RISING SUN -- In an era of banking conglomerates, the National Bank of Rising Sun is a small-town institution from another time, where customers are friends and shareholders are family.
Dusty ledgers in its darkened basement record, in near-perfect script, the community's financial history: the loans, deposits and withdrawals of those who have have passed through the bank's double doors over the last 126 years.
"People sometimes call it the first National Bank of Rising Sun, and I always say 'first, last and always,' " said bank president Joseph Cloud Jr. "We're known as the 'big bank' because we have two stories, and the bank a block and a half from us only has one."
The little "big bank" in Cecil County is taking a big step, constructing a branch in Havre de Grace in nearby Harford County.
And while expansion might seem a little late in coming, it's in character for a bank that only 10 years ago became fully computerized and eight years ago installed an automated teller machine. Patrons in Rising Sun, a town of 1,600, say they wouldn't have it any other way.
"You come in to get a loan and they will try to work with you," said longtime customer Herbert Montgomery, 80. "Years ago, if you had $3 in the bank, that was a big deal. They've always taken good care of me."
The institution began as The Rising Sun Banking Co., a state bank with James M. Evans as its first president. Minutes from the first board meeting, on July 3, 1873, show a teller earned slightly less than $6 a week -- which amounted to a salary of $300 a year.
Jesse Wood, chairman of the board of directors, serves on the bank's seven-member board, as did his father, his grandfather and great-grandfather, a founding member of the institution.
Wood said he can't remember a time when his family wasn't involved with the bank.
"Everybody seems to know everybody here," said Wood, a seventh-generation farmer and a bank board member for 11 years. "It's been the only bank I've ever dealt with."
In 1880, the Federal Office of the Comptroller of Currency granted the bank a national charter, making it The National Bank of Rising Sun. At that time, national banks were given currency with the name of the bank printed on it, and some of those bills can be seen on display today in the lobby.
"We can honestly say we had our own money," said Cloud, pointing to a $10 bill bearing the likeness of the 25th president of the United States, William McKinley, and the words "The National Bank of Rising Sun."
The bank was one of only two in Maryland that remained open during the Great Depression.
George Prettyman remembers borrowing tuition money from the bank when he was 16, as he headed for the University of Delaware. He didn't have to sign for the loan, he said.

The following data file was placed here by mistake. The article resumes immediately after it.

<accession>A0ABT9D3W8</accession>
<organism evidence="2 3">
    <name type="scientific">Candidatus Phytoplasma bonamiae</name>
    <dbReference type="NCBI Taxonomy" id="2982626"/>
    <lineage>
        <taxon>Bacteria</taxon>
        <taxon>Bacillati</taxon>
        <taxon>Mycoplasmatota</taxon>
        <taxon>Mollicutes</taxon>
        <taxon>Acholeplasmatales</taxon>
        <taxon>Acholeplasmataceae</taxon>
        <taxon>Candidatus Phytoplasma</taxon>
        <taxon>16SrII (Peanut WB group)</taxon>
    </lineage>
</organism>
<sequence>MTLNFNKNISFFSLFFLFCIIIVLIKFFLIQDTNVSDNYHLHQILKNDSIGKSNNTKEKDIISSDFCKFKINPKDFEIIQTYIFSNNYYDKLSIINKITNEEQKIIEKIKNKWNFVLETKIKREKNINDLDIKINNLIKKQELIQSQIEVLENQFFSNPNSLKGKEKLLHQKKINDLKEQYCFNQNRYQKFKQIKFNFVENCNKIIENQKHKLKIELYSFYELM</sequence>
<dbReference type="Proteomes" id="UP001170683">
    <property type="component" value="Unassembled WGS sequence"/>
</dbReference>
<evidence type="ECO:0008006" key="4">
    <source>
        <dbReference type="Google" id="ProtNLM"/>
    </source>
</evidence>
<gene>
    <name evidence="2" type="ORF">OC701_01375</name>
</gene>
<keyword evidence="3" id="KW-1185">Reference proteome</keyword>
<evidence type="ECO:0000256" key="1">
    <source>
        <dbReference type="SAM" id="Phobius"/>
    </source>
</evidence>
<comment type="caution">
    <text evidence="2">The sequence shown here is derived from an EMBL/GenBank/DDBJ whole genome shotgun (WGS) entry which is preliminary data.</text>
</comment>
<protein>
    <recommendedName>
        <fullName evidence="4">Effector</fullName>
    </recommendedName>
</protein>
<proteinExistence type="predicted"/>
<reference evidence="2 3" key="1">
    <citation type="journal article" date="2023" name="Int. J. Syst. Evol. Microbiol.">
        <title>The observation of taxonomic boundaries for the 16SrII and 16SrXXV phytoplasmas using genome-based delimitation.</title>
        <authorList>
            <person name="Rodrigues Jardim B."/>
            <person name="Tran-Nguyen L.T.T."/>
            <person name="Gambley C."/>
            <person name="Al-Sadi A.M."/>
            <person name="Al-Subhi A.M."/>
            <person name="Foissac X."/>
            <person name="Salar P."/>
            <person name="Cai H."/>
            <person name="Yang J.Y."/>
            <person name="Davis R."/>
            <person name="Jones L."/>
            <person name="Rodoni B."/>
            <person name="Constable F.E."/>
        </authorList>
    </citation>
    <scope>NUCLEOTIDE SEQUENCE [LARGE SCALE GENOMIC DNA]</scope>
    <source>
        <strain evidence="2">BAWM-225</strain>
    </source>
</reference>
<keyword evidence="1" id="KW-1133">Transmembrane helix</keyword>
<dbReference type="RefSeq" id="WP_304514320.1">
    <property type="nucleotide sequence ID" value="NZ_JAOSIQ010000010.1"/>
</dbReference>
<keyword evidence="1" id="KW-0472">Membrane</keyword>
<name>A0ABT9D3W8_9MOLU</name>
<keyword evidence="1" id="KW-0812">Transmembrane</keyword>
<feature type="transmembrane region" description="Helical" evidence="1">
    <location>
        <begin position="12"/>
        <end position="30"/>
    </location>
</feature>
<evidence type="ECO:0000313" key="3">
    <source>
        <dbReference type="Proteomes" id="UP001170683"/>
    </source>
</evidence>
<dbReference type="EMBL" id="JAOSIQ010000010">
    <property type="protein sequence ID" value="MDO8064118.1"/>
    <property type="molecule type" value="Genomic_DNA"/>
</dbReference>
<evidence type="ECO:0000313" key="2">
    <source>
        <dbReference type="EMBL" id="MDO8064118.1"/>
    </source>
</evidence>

"They knew my father would make good on the money," recalled Prettyman, 86, a retired schoolteacher. "At that time, I think I could have gone to school for a whole year on $500."
Around the time of the Depression, bank president Charles S. Pyle and other bank officials sponsored a Chautauqua arts program, which brought Broadway acting troupes and musicians to the rural community.
"Literally, it brought culture to Rising Sun," Prettyman said. "The bank holds the trust for the church I attend, and we owe them a debt of gratitude for the care they have taken with our finances."
Pyle -- who was president from 1912 to 1951 and is called "Iron Man" because of his long tenure at the bank -- was so well regarded in the community that he was appointed Catharine Kirk's guardian after her father died when she was 2.
"Can you believe I've been banking there since I was born?" said Kirk, 87. "My grandparents always banked there, and whenever I needed something, I just went to Mr. Pyle."
The ledgers contain a glimpse of business conducted over the years -- $26 borrowed by Henry Jackson on July 26, 1889; a $1.57 deposit to the West Nottingham Presbyterian Church's Session Fund on Jan. 27, 1902.
An unknown borrower in 1878 required a co-signer for a $5 loan. Records show he was only allowed to borrow $4.50.
The bank now has 6,000 account holders and 38 employees. Over the years, its assets have grown to $92 million.
The institution claims 65 percent of the known deposits within a 10-mile radius of the building on West Pearl Street. Officials are proud that the bank, in the center of town, has never been robbed.
The branch in Havre de Grace is expected to open the end of this year or early next year. Elsie Perry, a bank employee for the past 40 years, is glad to see the expansion.
Perry, 58, started after high school as a teller and self-professed "everything girl." She is now vice president in charge of lending. She said she enjoys the friendly family atmosphere of the bank.
"Humor helps you go a long way in banking," Perry said. "I've got 40 more years to go."